The mother of the suspect in JonBenet Ramsey's murder tried to kill him when he was only a baby, a family friend told ABC News.
John Karr's mother, Patricia Elaine Adcock "made a big round donut [of kindling] and put him in the middle of it," said George McCrary, 76, who said he has known Karr's father, Wexford Karr, for 40 years.
"She just boxed the little baby in and tried to light it," McCrary said. John's older brother Michael "came running in just before she got the flame to the flammable material," McCrary added.
McCrary said that Adcock was later committed to a mental institution and is now deceased. Attempts by ABC News to reach immediate members of the Karr family were unsuccessful.
McCrary told ABC News he was speaking independently. While he has been a close friend and confidante of Wexford Karr for four decades, McCrary said he has not spoken to him since news broke last week of John's apparent confession to killing JonBenet Ramsey in 1996.
"I am doing this because I love John and I love the family and I want people to know that while he certainly has some serious problems, John is a good human being and I love him and I will stand by him," McCrary said.
In a series of exclusive interviews over two days, McCrary painted an enigmatic portrait of a brilliant and amiable but troubled young man whose romantic relationships and fixations were explosive, emotionally charged and disturbing.
"From the time his mother tried to kill him -- he's been out-and-out paranoid that someone's going to try and kill him or take advantage of him," McCrary said. "He needs a psychiatrist worse than anyone I've ever met in my life."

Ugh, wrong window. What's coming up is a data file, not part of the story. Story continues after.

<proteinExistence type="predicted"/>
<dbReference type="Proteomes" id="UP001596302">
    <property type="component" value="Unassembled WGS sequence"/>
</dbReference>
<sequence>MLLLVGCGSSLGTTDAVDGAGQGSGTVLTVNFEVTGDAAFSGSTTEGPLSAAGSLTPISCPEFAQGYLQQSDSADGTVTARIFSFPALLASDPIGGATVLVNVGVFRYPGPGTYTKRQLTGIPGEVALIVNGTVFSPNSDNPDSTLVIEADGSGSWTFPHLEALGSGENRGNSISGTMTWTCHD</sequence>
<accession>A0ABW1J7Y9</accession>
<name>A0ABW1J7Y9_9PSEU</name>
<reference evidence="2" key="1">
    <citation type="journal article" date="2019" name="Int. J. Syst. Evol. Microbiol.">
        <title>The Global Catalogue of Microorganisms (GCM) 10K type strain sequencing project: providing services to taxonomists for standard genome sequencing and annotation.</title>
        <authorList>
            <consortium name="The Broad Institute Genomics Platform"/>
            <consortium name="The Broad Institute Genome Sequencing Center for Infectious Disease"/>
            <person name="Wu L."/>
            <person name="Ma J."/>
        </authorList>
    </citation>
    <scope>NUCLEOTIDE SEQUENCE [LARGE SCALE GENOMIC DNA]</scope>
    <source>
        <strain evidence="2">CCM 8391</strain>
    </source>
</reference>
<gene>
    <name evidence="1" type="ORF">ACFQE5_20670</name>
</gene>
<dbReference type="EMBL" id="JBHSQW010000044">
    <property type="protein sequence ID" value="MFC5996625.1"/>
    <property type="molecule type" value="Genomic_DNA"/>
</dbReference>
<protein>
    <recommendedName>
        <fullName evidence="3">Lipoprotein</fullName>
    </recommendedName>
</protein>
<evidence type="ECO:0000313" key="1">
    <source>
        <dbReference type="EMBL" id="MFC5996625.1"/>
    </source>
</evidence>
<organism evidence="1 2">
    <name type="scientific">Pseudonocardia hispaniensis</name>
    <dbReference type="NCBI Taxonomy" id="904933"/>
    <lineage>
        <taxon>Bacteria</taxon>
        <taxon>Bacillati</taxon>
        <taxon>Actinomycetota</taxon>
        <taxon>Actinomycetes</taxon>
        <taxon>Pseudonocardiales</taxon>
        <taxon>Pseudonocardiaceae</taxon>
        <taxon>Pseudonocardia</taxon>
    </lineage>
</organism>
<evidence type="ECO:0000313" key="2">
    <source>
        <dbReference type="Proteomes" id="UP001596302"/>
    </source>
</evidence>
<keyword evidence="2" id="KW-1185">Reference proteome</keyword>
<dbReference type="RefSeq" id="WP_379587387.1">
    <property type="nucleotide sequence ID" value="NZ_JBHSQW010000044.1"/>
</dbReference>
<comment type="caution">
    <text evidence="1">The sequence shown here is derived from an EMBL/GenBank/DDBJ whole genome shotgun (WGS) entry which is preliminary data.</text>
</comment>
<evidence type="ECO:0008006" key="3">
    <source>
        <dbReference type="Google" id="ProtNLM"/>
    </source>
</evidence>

McCrary said he doesn't know whether or not Karr killed Ramsey, as Karr has reportedly confessed, but he believes Karr is a pedophile haunted by a possessive need to "own" the girls and the women he fixates on, McCrary said.
McCrary said he met Wexford Karr in 1965, when both men were beginning careers in the construction industry. The son of a deacon from Hamilton, Ala., the elder Karr moved to Atlanta after World War II and began a construction and real estate business and was very active in his church, McCrary said.
Wexford Karr twice married and divorced women who were many years younger than him. He met Adcock, an 18-year-old traveling evangelist from Lovejoy, Ga., and married her when he was 37, according to McCrary. They had two children together -- Michael, 47 this month, and John, 41.
John was a just a baby when his mother tried to kill him, McCrary said. She was committed to Central State Hospital and Wexford Karr divorced her in 1973, saying the marriage was "irretrievably broken," according to the Atlanta Journal Constitution.
At the time of the alleged murder attempt, the Karr family was living in an Atlanta apartment complex that Wexford Karr owned, McCrary said. One of the tenants in that building was Susan Simpson.
"She'd watched the marriage go to hell," McCrary said. "And when it ended, she was there for Wex, and helped him through that hard time. He fell in love with her."
Wexford Karr and Simpson married. He was 52. She was 29. They lived together for several years before splitting up. The elder Karr took his sons to live with his parents in Hamilton, Ala., where John attended high school, McCrary said.
Karr reportedly made a yearbook entry in 1982 that has similarities to the ransom note found in JonBenet Ramsey's Boulder, Colo., home after her body was found on Christmas day, 1996.
"Though, deep in the future, maybe I shall be the conquerer [sic] and live in multiple peace," the entry read, according to the Rocky Mountain News.
The ransom note concluded with the single-word exclamation "Victory!" and was signed "S.B.T.C." Investigators are looking into whether those initials may stand for "shall be the conqueror." Other explanations have been proposed for those initials, including that they were a reference to the Subic Bay Training Center, a now-closed naval base where John Ramsey was stationed.
John Karr was an "uncontrollable" and "possessive" child who would throw tantrums until he got what he wanted, McCray said. But, he said, John Karr was "smart as hell, talented and sharp as a tack."